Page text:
Microsoft CEO Steve Ballmer has been dinged by the company’s board for Microsoft’s failure to comply with a European antitrust settlement, receiving less than his target bonus for 2012, according to documents made public by the company this afternoon.
The board’s review of Ballmer also notes areas of progress, including the completion of Windows 8 and unveiling of Microsoft Surface; along with negative developments such as a decline in Windows revenue and sluggish online growth.
Ballmer received a $620,000 bonus, or 91 percent of his target, the company says in its annual proxy filing. (Ballmer, already one of the largest Microsoft shareholders, doesn’t receive stock-based compensation.) Ballmer’s salary rose by $2,500, to $685,000 for the year.
The last time Ballmer received less than his target bonus was in 2009.
The browser problem arose when Microsoft failed to include a required “ballot” in Windows 7 for the better part of last year — a mandate designed to level the playing field between Internet Explorer and competing browser. Windows President Steven Sinofsky also was cited for the problem, receiving 90 percent of his target for incentive compensation, or $7.65 million in bonus and stock.
Ballmer and Sinofsky are ultimately the executives responsible for the situation, and the company appears to be making a public statement by cutting their bonuses. EU regulators can impose fines of up to 10 percent of annual revenue, or more than $7 billion based on Microsoft’s fiscal 2012 results, and a recent report said regulators were preparing a statement of objections against the company.
Here’s how the company’s proxy filing summarizes Ballmer’s performance over the past year.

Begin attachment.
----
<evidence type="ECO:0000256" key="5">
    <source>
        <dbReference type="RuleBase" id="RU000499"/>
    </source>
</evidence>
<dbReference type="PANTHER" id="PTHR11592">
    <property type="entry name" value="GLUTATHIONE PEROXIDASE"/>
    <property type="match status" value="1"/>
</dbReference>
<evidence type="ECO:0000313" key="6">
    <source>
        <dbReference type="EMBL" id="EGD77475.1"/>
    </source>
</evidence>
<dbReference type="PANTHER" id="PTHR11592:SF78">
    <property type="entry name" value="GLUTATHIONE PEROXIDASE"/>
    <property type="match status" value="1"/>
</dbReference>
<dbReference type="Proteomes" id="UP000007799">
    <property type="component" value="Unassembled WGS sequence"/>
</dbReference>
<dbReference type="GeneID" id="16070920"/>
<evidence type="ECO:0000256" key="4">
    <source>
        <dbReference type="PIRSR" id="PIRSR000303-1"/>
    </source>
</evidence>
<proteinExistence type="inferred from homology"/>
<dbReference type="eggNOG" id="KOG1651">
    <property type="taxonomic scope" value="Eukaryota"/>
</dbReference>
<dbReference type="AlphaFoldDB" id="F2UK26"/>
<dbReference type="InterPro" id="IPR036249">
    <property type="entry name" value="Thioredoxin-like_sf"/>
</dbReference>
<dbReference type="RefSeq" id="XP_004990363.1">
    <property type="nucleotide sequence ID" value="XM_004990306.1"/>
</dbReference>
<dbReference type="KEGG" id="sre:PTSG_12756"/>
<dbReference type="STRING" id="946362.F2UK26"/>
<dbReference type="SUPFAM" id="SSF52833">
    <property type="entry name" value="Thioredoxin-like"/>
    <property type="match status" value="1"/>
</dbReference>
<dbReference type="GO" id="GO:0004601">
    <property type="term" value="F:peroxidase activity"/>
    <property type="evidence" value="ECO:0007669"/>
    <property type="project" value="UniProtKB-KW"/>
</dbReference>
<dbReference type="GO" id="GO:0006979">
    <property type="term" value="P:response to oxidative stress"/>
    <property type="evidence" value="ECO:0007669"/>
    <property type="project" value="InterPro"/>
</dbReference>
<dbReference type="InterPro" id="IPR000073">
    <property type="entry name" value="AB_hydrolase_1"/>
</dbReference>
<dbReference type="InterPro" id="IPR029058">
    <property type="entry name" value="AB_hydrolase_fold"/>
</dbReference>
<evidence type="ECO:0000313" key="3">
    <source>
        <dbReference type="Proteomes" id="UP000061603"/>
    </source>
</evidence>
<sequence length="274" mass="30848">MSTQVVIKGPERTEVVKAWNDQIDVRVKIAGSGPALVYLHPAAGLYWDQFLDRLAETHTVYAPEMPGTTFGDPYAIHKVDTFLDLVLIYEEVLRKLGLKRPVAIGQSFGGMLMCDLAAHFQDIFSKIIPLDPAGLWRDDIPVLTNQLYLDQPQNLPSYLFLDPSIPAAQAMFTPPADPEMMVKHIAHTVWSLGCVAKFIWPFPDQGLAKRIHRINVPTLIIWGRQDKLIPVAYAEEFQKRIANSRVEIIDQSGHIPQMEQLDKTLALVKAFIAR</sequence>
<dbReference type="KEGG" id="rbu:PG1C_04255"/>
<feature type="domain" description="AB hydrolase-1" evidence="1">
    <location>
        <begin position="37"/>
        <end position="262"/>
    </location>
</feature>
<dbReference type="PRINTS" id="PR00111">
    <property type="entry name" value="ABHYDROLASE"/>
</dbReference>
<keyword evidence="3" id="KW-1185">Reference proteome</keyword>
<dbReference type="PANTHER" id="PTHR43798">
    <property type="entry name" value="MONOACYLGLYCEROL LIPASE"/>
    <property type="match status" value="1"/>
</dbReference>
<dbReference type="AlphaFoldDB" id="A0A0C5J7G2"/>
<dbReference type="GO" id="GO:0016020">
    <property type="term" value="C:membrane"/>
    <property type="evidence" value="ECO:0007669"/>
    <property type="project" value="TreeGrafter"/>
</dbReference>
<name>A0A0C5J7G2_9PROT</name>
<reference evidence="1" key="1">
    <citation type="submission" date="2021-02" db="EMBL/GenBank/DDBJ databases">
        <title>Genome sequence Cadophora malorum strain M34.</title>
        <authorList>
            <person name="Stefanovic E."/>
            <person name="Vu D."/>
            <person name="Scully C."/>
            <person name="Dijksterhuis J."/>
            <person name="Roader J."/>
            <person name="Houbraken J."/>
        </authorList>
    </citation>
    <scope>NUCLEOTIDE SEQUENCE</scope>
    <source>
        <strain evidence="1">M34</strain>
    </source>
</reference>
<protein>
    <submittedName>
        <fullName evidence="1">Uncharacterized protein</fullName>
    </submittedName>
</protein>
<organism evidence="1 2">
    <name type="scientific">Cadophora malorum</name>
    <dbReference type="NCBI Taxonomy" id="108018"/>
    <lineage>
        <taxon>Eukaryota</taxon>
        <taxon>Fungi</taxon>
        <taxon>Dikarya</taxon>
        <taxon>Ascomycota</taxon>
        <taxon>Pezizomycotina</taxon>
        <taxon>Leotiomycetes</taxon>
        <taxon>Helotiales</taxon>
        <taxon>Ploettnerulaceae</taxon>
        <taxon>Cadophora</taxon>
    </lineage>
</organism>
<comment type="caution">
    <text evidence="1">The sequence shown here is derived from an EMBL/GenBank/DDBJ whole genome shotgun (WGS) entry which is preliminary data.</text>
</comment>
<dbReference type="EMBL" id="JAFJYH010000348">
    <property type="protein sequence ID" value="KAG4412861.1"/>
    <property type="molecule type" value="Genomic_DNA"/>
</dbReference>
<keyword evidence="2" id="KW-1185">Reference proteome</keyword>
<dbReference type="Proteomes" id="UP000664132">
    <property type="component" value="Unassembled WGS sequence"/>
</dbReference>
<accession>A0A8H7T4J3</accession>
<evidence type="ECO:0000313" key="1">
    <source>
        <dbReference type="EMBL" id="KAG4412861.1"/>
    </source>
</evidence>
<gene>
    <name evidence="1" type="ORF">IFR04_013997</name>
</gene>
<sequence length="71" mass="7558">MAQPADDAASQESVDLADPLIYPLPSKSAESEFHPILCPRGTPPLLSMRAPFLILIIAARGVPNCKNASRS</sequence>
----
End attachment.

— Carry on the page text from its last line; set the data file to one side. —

For fiscal year 2012, the Compensation Committee recommended and the independent members of our Board of Directors approved an Incentive Plan award of $620,000, which was 91% of his target award. The award was based on his performance self-assessment and other relevant information considered by the independent members of the Board, including: Mr. Ballmer’s performance against his individual commitments; the operating income performance of the Company relative to 25 large technology companies (a group that includes most of our Technology Peers); success in substantially completing development of Windows 8 and the new Office suite; successful launch of SQL Server 2012 and System Center 2012 contributing to 12% growth in Server and Tools Business revenue; integration of Skype; progress in introducing new form factors such as Surface; strong operating expense discipline; modest growth in Windows Phone market share; the 3% decline in revenue for the Windows and Windows Live Division (1% after adjusting for the impact of the Windows Upgrade Offer); slower than planned progress in the Online Services Division; the Windows division failure to provide a browser choice screen on certain Windows PCs in Europe as required by its 2009 commitment with the European Commission; and overall solid business performance that produced $31.6 billion in cash flow from operations, an increase of 17%.